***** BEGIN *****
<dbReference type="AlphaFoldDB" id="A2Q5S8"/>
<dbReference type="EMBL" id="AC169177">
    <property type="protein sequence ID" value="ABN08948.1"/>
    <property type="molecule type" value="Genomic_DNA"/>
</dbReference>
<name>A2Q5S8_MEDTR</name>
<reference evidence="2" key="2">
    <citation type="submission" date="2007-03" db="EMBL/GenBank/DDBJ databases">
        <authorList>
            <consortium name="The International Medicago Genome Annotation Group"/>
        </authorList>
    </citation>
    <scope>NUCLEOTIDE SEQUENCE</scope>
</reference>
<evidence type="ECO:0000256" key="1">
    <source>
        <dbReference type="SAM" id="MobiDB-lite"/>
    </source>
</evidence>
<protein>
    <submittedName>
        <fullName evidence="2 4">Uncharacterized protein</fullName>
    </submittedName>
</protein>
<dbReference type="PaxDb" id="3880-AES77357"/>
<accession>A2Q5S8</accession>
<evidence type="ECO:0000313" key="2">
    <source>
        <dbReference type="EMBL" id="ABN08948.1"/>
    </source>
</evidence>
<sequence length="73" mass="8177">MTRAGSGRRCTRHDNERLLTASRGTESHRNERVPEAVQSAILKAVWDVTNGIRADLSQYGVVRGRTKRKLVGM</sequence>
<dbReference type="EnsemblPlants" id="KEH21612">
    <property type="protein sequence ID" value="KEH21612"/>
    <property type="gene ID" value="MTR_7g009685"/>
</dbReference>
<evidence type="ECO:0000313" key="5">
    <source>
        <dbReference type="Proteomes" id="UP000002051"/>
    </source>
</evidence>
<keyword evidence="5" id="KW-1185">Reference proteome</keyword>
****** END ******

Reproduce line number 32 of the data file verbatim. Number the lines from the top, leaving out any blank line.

<sequence length="73" mass="8177">MTRAGSGRRCTRHDNERLLTASRGTESHRNERVPEAVQSAILKAVWDVTNGIRADLSQYGVVRGRTKRKLVGM</sequence>